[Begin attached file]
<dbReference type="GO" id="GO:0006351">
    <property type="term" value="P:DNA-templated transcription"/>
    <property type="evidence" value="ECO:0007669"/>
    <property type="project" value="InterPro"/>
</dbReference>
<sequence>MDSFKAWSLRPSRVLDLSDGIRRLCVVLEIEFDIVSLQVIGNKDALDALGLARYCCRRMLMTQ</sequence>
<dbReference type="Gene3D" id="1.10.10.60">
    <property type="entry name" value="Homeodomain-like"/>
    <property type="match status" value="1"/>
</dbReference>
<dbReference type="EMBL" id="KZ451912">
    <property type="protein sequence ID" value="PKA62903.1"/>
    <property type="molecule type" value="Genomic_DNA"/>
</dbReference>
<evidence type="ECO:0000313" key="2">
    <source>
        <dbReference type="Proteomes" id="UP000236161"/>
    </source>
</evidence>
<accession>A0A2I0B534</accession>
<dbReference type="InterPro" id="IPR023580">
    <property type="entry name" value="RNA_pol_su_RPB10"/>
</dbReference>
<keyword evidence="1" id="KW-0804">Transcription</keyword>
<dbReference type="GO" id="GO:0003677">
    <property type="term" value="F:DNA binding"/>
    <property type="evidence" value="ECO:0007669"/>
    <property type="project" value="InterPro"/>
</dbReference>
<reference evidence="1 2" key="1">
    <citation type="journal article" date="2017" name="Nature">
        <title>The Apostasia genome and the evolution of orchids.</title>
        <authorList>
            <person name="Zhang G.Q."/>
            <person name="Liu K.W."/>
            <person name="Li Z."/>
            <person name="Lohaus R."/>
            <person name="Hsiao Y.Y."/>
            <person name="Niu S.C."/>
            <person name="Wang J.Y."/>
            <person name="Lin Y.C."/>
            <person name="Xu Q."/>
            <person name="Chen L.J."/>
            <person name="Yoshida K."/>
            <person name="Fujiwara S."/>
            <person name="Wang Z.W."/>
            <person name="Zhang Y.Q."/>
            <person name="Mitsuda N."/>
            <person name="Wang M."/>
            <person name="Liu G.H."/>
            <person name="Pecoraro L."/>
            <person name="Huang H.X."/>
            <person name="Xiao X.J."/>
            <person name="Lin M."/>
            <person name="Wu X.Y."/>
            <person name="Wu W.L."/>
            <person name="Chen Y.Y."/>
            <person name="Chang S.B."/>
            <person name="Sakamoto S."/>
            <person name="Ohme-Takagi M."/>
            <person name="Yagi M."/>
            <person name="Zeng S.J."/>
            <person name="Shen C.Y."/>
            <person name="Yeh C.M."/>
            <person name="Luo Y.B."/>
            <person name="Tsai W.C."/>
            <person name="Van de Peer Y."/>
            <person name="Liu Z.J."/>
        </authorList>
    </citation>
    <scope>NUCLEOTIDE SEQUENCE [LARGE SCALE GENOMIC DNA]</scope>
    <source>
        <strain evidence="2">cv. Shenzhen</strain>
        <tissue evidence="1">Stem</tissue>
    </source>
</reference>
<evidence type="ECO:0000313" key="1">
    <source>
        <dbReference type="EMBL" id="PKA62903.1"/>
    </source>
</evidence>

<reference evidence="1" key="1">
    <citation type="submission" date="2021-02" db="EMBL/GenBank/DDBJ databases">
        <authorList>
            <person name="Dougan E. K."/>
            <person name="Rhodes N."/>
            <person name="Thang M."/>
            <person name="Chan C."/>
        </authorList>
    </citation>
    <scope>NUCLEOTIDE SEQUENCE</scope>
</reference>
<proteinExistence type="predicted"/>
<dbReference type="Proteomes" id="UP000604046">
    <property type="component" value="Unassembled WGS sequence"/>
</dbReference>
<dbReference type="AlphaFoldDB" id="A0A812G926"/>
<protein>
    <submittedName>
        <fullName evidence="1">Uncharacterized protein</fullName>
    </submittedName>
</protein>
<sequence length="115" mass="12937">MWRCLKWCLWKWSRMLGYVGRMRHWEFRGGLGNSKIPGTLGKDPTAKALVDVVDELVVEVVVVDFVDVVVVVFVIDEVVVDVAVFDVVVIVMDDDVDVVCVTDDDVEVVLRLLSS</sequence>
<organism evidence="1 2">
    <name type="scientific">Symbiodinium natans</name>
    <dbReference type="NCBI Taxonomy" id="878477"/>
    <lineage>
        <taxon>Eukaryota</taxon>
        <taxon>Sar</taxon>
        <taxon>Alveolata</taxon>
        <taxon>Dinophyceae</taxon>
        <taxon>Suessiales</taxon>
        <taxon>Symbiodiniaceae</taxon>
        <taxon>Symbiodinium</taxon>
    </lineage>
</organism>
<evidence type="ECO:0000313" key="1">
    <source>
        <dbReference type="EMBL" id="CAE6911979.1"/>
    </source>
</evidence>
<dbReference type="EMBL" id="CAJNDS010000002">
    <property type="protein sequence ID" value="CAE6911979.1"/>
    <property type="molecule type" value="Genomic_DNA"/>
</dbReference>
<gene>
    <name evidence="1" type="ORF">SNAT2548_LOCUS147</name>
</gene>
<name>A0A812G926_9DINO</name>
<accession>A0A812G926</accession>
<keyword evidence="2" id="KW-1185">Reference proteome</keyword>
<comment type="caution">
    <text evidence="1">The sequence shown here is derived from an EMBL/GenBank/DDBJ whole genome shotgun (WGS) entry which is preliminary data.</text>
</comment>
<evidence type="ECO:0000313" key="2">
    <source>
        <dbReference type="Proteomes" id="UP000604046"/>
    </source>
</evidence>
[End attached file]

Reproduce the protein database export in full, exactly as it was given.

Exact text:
<dbReference type="GO" id="GO:0006351">
    <property type="term" value="P:DNA-templated transcription"/>
    <property type="evidence" value="ECO:0007669"/>
    <property type="project" value="InterPro"/>
</dbReference>
<sequence>MDSFKAWSLRPSRVLDLSDGIRRLCVVLEIEFDIVSLQVIGNKDALDALGLARYCCRRMLMTQ</sequence>
<dbReference type="Gene3D" id="1.10.10.60">
    <property type="entry name" value="Homeodomain-like"/>
    <property type="match status" value="1"/>
</dbReference>
<dbReference type="EMBL" id="KZ451912">
    <property type="protein sequence ID" value="PKA62903.1"/>
    <property type="molecule type" value="Genomic_DNA"/>
</dbReference>
<evidence type="ECO:0000313" key="2">
    <source>
        <dbReference type="Proteomes" id="UP000236161"/>
    </source>
</evidence>
<accession>A0A2I0B534</accession>
<dbReference type="InterPro" id="IPR023580">
    <property type="entry name" value="RNA_pol_su_RPB10"/>
</dbReference>
<keyword evidence="1" id="KW-0804">Transcription</keyword>
<dbReference type="GO" id="GO:0003677">
    <property type="term" value="F:DNA binding"/>
    <property type="evidence" value="ECO:0007669"/>
    <property type="project" value="InterPro"/>
</dbReference>
<reference evidence="1 2" key="1">
    <citation type="journal article" date="2017" name="Nature">
        <title>The Apostasia genome and the evolution of orchids.</title>
        <authorList>
            <person name="Zhang G.Q."/>
            <person name="Liu K.W."/>
            <person name="Li Z."/>
            <person name="Lohaus R."/>
            <person name="Hsiao Y.Y."/>
            <person name="Niu S.C."/>
            <person name="Wang J.Y."/>
            <person name="Lin Y.C."/>
            <person name="Xu Q."/>
            <person name="Chen L.J."/>
            <person name="Yoshida K."/>
            <person name="Fujiwara S."/>
            <person name="Wang Z.W."/>
            <person name="Zhang Y.Q."/>
            <person name="Mitsuda N."/>
            <person name="Wang M."/>
            <person name="Liu G.H."/>
            <person name="Pecoraro L."/>
            <person name="Huang H.X."/>
            <person name="Xiao X.J."/>
            <person name="Lin M."/>
            <person name="Wu X.Y."/>
            <person name="Wu W.L."/>
            <person name="Chen Y.Y."/>
            <person name="Chang S.B."/>
            <person name="Sakamoto S."/>
            <person name="Ohme-Takagi M."/>
            <person name="Yagi M."/>
            <person name="Zeng S.J."/>
            <person name="Shen C.Y."/>
            <person name="Yeh C.M."/>
            <person name="Luo Y.B."/>
            <person name="Tsai W.C."/>
            <person name="Van de Peer Y."/>
            <person name="Liu Z.J."/>
        </authorList>
    </citation>
    <scope>NUCLEOTIDE SEQUENCE [LARGE SCALE GENOMIC DNA]</scope>
    <source>
        <strain evidence="2">cv. Shenzhen</strain>
        <tissue evidence="1">Stem</tissue>
    </source>
</reference>
<evidence type="ECO:0000313" key="1">
    <source>
        <dbReference type="EMBL" id="PKA62903.1"/>
    </source>
</evidence>

<reference evidence="1" key="1">
    <citation type="submission" date="2021-02" db="EMBL/GenBank/DDBJ databases">
        <authorList>
            <person name="Dougan E. K."/>
            <person name="Rhodes N."/>
            <person name="Thang M."/>
            <person name="Chan C."/>
        </authorList>
    </citation>
    <scope>NUCLEOTIDE SEQUENCE</scope>
</reference>
<proteinExistence type="predicted"/>
<dbReference type="Proteomes" id="UP000604046">
    <property type="component" value="Unassembled WGS sequence"/>
</dbReference>
<dbReference type="AlphaFoldDB" id="A0A812G926"/>
<protein>
    <submittedName>
        <fullName evidence="1">Uncharacterized protein</fullName>
    </submittedName>
</protein>
<sequence length="115" mass="12937">MWRCLKWCLWKWSRMLGYVGRMRHWEFRGGLGNSKIPGTLGKDPTAKALVDVVDELVVEVVVVDFVDVVVVVFVIDEVVVDVAVFDVVVIVMDDDVDVVCVTDDDVEVVLRLLSS</sequence>
<organism evidence="1 2">
    <name type="scientific">Symbiodinium natans</name>
    <dbReference type="NCBI Taxonomy" id="878477"/>
    <lineage>
        <taxon>Eukaryota</taxon>
        <taxon>Sar</taxon>
        <taxon>Alveolata</taxon>
        <taxon>Dinophyceae</taxon>
        <taxon>Suessiales</taxon>
        <taxon>Symbiodiniaceae</taxon>
        <taxon>Symbiodinium</taxon>
    </lineage>
</organism>
<evidence type="ECO:0000313" key="1">
    <source>
        <dbReference type="EMBL" id="CAE6911979.1"/>
    </source>
</evidence>
<dbReference type="EMBL" id="CAJNDS010000002">
    <property type="protein sequence ID" value="CAE6911979.1"/>
    <property type="molecule type" value="Genomic_DNA"/>
</dbReference>
<gene>
    <name evidence="1" type="ORF">SNAT2548_LOCUS147</name>
</gene>
<name>A0A812G926_9DINO</name>
<accession>A0A812G926</accession>
<keyword evidence="2" id="KW-1185">Reference proteome</keyword>
<comment type="caution">
    <text evidence="1">The sequence shown here is derived from an EMBL/GenBank/DDBJ whole genome shotgun (WGS) entry which is preliminary data.</text>
</comment>
<evidence type="ECO:0000313" key="2">
    <source>
        <dbReference type="Proteomes" id="UP000604046"/>
    </source>
</evidence>